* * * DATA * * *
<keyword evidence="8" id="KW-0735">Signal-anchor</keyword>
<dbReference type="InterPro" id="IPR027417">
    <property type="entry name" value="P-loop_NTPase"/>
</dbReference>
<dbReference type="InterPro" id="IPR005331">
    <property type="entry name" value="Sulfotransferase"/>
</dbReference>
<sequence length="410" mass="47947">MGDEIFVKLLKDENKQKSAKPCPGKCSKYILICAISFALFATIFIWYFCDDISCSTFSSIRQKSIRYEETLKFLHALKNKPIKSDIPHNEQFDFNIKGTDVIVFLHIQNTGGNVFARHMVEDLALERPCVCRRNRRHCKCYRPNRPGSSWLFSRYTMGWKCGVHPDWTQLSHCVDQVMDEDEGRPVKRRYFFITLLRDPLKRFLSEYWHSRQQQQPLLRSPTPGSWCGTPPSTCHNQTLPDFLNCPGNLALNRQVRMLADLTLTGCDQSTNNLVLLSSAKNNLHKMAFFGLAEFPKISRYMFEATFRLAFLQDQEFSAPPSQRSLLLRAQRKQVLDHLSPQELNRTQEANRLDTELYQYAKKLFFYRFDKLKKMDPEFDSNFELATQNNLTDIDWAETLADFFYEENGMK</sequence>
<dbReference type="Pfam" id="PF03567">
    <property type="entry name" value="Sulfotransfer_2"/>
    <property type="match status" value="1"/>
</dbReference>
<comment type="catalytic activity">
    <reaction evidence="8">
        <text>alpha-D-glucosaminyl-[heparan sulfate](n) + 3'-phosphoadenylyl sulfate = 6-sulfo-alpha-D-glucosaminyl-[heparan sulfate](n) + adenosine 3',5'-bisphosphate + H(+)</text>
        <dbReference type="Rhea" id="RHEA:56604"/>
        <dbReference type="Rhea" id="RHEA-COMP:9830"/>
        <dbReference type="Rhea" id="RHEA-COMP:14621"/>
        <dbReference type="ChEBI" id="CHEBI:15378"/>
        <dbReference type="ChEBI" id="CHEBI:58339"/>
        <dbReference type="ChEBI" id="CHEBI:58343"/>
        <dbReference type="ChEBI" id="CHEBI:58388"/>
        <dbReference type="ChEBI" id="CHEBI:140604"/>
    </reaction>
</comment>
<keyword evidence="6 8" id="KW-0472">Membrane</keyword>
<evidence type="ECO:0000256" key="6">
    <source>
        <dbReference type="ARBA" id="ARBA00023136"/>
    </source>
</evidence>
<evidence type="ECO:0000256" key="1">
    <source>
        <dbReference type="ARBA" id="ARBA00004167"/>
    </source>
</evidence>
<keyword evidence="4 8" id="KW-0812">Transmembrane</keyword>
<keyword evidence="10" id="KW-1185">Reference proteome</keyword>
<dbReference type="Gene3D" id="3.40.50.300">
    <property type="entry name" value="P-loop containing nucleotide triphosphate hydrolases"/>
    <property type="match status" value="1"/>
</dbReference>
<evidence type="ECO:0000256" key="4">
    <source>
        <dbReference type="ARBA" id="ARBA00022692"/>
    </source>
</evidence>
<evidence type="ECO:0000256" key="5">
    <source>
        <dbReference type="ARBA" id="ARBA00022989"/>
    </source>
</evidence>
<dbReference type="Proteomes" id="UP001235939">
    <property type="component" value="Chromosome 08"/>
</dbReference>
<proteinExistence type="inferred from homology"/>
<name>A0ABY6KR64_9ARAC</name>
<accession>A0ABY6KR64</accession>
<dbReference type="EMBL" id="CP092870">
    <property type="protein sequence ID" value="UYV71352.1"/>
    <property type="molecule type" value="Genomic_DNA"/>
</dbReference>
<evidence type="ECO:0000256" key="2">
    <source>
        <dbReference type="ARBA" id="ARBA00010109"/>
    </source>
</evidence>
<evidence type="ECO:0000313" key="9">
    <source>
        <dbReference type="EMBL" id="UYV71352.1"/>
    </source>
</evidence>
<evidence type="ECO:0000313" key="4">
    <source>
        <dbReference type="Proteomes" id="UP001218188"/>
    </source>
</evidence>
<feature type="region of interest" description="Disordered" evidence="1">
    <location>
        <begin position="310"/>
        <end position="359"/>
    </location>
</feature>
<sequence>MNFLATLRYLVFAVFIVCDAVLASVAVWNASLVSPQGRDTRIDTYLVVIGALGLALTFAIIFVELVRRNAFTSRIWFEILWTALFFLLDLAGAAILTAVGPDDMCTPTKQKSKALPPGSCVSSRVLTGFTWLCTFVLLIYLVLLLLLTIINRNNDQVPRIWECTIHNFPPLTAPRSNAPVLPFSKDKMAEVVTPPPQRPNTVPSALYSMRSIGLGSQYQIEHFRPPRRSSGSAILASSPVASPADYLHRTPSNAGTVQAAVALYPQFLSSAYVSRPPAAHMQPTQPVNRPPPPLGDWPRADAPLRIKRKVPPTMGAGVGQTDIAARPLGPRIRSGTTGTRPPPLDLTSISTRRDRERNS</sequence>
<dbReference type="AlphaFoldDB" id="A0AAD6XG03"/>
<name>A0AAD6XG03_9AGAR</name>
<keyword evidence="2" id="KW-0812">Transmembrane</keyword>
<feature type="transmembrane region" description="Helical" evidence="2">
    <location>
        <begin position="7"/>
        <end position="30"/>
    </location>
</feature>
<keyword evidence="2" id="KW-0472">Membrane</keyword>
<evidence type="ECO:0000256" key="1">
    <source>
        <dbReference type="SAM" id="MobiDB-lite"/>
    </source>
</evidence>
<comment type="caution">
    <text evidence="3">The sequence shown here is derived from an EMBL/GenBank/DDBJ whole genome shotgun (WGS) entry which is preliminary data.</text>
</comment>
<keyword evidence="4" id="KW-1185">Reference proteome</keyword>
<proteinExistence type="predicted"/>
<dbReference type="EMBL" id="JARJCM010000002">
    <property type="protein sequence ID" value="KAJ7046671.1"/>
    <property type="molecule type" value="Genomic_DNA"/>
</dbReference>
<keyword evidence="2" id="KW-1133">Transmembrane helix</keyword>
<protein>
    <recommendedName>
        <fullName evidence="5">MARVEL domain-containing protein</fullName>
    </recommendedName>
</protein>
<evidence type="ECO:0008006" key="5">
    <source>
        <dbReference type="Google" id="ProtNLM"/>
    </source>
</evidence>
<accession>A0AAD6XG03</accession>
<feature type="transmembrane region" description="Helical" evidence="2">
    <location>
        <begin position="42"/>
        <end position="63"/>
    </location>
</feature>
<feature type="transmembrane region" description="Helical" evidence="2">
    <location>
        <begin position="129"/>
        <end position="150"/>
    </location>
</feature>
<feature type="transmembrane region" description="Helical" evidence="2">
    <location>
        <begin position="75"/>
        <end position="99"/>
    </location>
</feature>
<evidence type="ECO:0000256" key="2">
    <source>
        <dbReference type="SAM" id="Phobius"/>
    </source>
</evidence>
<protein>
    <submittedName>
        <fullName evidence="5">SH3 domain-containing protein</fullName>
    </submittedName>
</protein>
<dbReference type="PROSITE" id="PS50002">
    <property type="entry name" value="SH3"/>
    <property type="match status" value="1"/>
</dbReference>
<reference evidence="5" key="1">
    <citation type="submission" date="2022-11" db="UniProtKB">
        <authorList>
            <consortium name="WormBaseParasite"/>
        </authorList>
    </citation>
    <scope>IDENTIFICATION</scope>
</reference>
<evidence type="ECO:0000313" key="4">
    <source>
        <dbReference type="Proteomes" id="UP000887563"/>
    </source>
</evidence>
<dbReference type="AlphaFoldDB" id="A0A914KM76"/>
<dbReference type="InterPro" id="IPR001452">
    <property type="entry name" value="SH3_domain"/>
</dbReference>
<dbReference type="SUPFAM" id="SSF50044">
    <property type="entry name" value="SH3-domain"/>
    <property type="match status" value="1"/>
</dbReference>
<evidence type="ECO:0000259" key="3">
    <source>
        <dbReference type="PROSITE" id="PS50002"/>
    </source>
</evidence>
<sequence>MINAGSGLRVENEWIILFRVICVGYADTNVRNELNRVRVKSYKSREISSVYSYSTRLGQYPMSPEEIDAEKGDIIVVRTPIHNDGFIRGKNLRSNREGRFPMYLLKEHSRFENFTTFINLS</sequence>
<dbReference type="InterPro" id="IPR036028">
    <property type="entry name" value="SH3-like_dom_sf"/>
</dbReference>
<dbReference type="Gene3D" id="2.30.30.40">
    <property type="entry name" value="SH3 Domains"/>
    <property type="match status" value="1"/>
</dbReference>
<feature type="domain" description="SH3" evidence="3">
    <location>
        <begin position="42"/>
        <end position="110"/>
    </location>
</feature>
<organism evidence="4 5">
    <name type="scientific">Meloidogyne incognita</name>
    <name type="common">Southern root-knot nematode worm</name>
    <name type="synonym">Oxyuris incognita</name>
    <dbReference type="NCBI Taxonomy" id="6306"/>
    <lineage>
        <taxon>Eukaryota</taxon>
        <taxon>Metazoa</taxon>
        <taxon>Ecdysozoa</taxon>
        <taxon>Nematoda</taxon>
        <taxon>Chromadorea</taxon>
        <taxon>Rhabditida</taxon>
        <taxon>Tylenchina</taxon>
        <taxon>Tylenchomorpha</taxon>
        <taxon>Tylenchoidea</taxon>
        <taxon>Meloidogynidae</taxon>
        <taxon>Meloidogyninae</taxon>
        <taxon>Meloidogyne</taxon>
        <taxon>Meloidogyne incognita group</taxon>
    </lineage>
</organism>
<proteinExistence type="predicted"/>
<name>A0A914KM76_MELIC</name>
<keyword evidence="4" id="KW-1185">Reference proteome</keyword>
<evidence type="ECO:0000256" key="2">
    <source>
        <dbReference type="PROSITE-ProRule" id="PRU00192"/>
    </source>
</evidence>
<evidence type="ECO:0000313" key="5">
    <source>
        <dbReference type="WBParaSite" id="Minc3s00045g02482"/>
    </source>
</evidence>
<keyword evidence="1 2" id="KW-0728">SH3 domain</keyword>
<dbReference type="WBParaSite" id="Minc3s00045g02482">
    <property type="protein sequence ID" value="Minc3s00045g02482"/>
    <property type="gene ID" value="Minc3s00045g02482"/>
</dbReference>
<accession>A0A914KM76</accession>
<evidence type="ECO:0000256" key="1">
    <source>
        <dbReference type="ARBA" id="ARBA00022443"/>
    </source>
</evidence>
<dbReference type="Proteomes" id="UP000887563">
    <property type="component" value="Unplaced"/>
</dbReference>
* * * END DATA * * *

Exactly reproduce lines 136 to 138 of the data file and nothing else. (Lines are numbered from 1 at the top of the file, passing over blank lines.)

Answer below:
        <end position="99"/>
    </location>
</feature>